2009-05-16 / Top News

More Changes Coming to Island City Ordinances

By Karen Gould

Putting two ordinances under the microscope of the Ordinance Committee and questioning of a third ordinance amendment by an Island business owner brought a halt to an expected recommendation that City Council adopt the regulations Wednesday, May 6. Under consideration were amendments to the Distribution of Printed Materials Ordinance, Blight Ordinance, and Sign and Display of Merchandise Ordinance.

A light note to the deliberations came when Mayor Margaret Doud entered the committee meeting with laryngitis and was greeted by committee members wearing medical masks.

Distribution of Printed Materials Ordinance

During an April meeting, the committee sought to reduce loose paper on city streets and agreed to further restrict the distribution of leaflets, handbills, and other printed material.

"This wasn't intended for anyone in particular or any business," said Chair Mike Hart. "This was a protection against potential runaways [horses]. Papers blowing around on the street ought to be discouraged because [it] can scare horses and cause serious damage. For public health and safety, it's a question of doing things that could frighten horses or that could lead to a frightened horse, and we want to discourage it as much as we can."

City Attorney Tom Evashevski noted that the city also is concerned about some of the things are allowed.

"We're being about as lenient, I think, as we can." he said. "The fact that people can pick these things up from some box is going to [be] some level of a problem, but it's allowed right now."

Pat Pulte, owner of the Murray Hotel on Main Street, who attended the meeting, questioned the proposed amendment. Mr. Pulte uses the porch of the hotel to hand menus to those walking past the building on the adjacent sidewalk.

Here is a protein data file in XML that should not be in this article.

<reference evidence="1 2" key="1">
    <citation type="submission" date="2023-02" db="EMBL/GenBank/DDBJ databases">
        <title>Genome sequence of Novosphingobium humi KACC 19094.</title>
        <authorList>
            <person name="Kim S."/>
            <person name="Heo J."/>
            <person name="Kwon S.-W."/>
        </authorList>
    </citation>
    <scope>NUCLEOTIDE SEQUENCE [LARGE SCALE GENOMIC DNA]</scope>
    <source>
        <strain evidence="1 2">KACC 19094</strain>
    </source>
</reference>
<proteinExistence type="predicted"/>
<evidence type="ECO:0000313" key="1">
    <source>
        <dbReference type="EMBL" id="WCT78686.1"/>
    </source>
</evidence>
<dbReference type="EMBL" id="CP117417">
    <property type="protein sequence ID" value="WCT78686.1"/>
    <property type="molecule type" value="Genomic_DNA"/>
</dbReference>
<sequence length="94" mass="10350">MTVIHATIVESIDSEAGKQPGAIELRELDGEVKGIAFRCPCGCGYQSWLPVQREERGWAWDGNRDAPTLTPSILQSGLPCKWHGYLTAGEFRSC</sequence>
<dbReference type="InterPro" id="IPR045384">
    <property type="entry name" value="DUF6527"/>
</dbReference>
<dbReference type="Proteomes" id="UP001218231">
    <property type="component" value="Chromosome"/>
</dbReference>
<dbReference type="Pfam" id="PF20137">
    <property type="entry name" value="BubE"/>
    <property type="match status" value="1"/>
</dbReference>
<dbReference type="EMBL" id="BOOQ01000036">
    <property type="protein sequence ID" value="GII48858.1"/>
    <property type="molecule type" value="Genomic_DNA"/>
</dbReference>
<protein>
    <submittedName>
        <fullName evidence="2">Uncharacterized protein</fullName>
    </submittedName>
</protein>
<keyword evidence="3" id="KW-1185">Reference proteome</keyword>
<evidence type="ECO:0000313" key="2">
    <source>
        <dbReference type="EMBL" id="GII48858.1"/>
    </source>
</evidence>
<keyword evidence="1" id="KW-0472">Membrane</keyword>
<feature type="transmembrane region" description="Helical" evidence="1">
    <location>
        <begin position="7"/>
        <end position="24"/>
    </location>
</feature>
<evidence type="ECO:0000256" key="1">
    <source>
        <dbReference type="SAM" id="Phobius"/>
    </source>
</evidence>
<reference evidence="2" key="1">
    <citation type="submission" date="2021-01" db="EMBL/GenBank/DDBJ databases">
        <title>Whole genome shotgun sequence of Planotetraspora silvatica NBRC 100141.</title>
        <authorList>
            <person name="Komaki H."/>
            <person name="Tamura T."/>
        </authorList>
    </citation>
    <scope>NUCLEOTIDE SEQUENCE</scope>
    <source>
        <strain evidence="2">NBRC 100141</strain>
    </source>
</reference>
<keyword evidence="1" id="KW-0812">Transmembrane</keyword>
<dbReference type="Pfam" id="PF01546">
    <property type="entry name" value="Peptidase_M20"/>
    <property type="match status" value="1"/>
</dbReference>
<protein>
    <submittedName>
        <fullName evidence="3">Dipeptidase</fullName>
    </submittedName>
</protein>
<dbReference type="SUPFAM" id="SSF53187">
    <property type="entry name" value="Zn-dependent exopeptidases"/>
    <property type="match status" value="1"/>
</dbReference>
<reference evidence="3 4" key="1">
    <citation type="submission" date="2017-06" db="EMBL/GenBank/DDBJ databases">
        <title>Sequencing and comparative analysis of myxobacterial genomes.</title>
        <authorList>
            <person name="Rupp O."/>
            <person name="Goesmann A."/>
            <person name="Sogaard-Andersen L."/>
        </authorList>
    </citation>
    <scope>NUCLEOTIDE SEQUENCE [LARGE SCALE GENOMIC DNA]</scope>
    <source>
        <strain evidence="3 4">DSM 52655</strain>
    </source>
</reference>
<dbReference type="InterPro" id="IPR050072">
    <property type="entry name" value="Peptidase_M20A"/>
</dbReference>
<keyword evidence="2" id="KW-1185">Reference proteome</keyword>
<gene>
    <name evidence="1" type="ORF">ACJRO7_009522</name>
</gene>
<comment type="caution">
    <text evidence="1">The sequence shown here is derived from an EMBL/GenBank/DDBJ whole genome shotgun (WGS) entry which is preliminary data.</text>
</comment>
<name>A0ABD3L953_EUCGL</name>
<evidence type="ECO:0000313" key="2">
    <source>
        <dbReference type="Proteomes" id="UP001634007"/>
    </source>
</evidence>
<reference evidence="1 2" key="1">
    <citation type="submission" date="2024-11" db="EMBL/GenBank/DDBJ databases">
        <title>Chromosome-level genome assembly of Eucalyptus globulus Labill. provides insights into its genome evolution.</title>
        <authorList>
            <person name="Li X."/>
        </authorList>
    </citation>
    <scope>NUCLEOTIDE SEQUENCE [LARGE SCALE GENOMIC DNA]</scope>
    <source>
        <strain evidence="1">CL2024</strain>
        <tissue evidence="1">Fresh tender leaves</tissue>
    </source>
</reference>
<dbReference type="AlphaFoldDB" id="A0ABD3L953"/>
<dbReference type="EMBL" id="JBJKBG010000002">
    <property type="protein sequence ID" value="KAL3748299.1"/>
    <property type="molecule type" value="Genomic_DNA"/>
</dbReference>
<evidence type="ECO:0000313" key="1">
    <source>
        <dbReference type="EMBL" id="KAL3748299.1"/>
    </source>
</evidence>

Mr. Hart said there is a difference between asking for or selecting handbills and being confronted on the street with a handbill that the person may not want. The unsolicited material, he opined, "is far more likely to get wadded and tossed without even being glanced at."

"It doesn't take but a shadow to scare a horse," said Mr. Hart, "and a piece of paper blowing through a horse's feet is enough to get him charging right down the road."

The ordinance allows a business to place menus in a wall box for people to pick up. It also allows someone to hold a box of menus, which people could voluntarily take.

Other Main Street businesses staff their entrances with an employee who shows potential customers the menu, which is then returned.

Mr. Pulte said he understands the concern for horses, although he does not believe in a "shotgun" ordinance. If a business is creating a problem, he said, then the police should come and shut it down. If they're coming from the Murray Hotel," said Mr. Pulte. "I should either clean it up or you should close it down."

That approach, said Mr. Evashevski, would be difficult to regulate.

"It would be difficult to enforce that," he said. "To quantify the number of pieces of paper in the street would be impossible to count. I just don't know how you would have an objective standard that you know you have reached that makes it intolerable."

He also noted that once the papers are handed out, Mr. Pulte has no control over them; the material is the responsibility of the visitor.